BPA trading room Q&A: June 17, 2015
I bought the 36 low going for a two-point scalp, using a five-point stop. Planning to scale in two points lower. I ended up and exited at the 41 close. Can you comment on this and review your trades?
Video duration: 5min 48sec
Trade management: Scaling in, gaps, and stops
Bought the 36 low, added on two points lower, then got out on the 41 close. I think all of that is okay. My only thought about that is the one that I said. Whenever the market is still forming gaps going down – for example, 29 high gap, 23 low, right? As long as it’s forming gaps, I think the probability of a successful buy at a new low is much less than if the gaps close. So if 29 went above the 12 low, then I think scaling in below 28, or below 36, or below 34, had a better chance of success.
And what about the idea of a four-point stop or a five-point stop? Well, there’s some magic number, right? The wider the stop, the less likely you get stopped out. So if you use a 10-point stop and scale in, you would have done great. And a four or five-point stop normally is enough, but you just never know.
To me, I’m just a little cautious about buying below bars until the gaps are starting to close, and so that would be my only concern about that trade. Otherwise, buying the 36 low, adding on two points lower using a five-point stop usually is okay.
Size of breakouts
Another way to look at it is in terms of size of breakouts. Breakouts should be getting smaller, okay? So this low to that low. And let’s check the next breakout. That low to this low, the breakouts are getting smaller. But then look down here; the breakout got bigger again. That is usually not what happens. But it’s an FOMC day.
A lot of traders thought just like I just said, that breakouts should be getting smaller, so they felt good about buying below 34, but they were all weak traders who were going to get stopped out, and you were one of them. And that’s what I was saying down here, that those scale-in bulls are all gone. This would be enough to flush them out. It’s a bigger breakout than the prior breakouts.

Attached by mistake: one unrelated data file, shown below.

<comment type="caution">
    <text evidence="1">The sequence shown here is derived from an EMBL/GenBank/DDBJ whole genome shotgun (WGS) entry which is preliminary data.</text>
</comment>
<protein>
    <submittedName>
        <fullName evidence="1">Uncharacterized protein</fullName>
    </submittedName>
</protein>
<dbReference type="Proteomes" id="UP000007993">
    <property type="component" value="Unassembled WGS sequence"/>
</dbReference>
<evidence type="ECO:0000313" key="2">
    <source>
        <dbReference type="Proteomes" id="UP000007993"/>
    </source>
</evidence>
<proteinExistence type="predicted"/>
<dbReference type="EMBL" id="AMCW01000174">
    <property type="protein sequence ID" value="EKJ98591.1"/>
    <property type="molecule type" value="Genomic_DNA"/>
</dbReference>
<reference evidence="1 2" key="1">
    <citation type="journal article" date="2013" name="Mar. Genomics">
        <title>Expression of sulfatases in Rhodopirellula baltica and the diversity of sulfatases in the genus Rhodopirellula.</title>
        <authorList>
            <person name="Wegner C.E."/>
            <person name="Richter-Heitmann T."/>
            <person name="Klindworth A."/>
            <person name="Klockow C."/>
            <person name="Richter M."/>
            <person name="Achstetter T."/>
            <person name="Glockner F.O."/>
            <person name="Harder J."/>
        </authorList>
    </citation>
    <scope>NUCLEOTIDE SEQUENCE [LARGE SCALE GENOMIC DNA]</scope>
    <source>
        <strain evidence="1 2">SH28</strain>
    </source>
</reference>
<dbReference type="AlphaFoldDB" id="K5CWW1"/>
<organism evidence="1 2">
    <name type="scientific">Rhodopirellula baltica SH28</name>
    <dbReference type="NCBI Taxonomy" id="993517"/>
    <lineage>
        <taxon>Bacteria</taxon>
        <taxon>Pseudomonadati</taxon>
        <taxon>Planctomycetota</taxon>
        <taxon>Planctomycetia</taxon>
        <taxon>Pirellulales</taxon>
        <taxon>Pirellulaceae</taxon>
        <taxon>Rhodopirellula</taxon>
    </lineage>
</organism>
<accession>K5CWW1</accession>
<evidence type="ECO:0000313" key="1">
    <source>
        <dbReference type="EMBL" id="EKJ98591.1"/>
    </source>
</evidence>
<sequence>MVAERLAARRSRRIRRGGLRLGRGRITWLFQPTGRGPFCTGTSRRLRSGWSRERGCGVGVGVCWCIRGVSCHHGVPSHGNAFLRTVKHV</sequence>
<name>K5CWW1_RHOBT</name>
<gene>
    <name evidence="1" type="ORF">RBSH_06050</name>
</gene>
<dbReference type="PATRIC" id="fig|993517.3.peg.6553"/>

On the other hand, strong bulls will buy, and strong bears will no longer sell. I think the strong bears see the consecutive sell climaxes, the wedge, a lot of two-sided trading, a big report coming up soon. I don’t see the bears selling down there.
So, in hindsight, four-point stop, five-point stop, usually reasonable. So it should have worked, but today was an example of a day that it did not, and I think it did not because gaps did not close: 29 high, open gap on 36 high, open gap. Yes, the gap is a little bit small. I don’t know if the gap is getting smaller. But anyway, that is my concern.
Al’s trades review
In terms of scalping early on, what did I do? I sold the 3 high. I sold below 6, got out breakeven. I sold below 19. I sold right before the 24 close. I sold the 25 high. And got out of my last position somewhere down here, and I missed this. I bought the 43 low, and that was my last trade before the FOMC report.
I bought 55 as it went up. I bought 60 as it went up. I placed a limit order to buy here too late and did not get filled. It went down, I placed the order, by the time I had my order placed, I did not get filled. And it went up, and I ended up buying late – I think at the end of 61.
I did end up selling up here, but I only got out with one point, which was dumb. But that happens. And then I did not trade here. And then I traded the Dollar Yen on the report also.
Follow up question on stops
Last week you discussed proper stop management using the ES chart on June 11th as your reference. In your book, Trading Price Action Trading Ranges, you talk about initial stops just beyond the signal bar. Can you use a different stop strategy? Can you elaborate on the subject?
In general, if a trader is buying a reversal, like “Here’s a possible reversal,” a good location for a stop is below the bar, right? So if you buy above that, protect your stop one tick below. On the other hand, if you think you might be in a trading range and you think that the market might have one more leg down, and if you’re able to trade bigger, you can, instead of getting stopped out there, buy small above 10, buy more at the 10 low and use a wider stop down here, thinking that if we do fall below 10, um, we will reverse up. And that happened, last week, Monday. Maybe this was it.
Typically, in a situation like this, when I think we’re going to reverse up, I’ll buy above 4 and I’ll buy more at the 4 low. And on this particular day, I did not. I bought above four and put a stop below the 4 low, and then ended up buying again over here. I think both are mathematically acceptable. I think most traders, in general, if they buy, they should put a stop below their signal bar if they’re buying a reversal. So if you buy above 4, you stop out below 4. You buy above 13, you stop below 13.
However, if you’re pretty confident about your read and you’re able to use a wide enough stop and trade small enough, you can do the opposite. Instead of buying above 4—stop below 4, you buy above 4, you buy more below 4, and use a wide stop.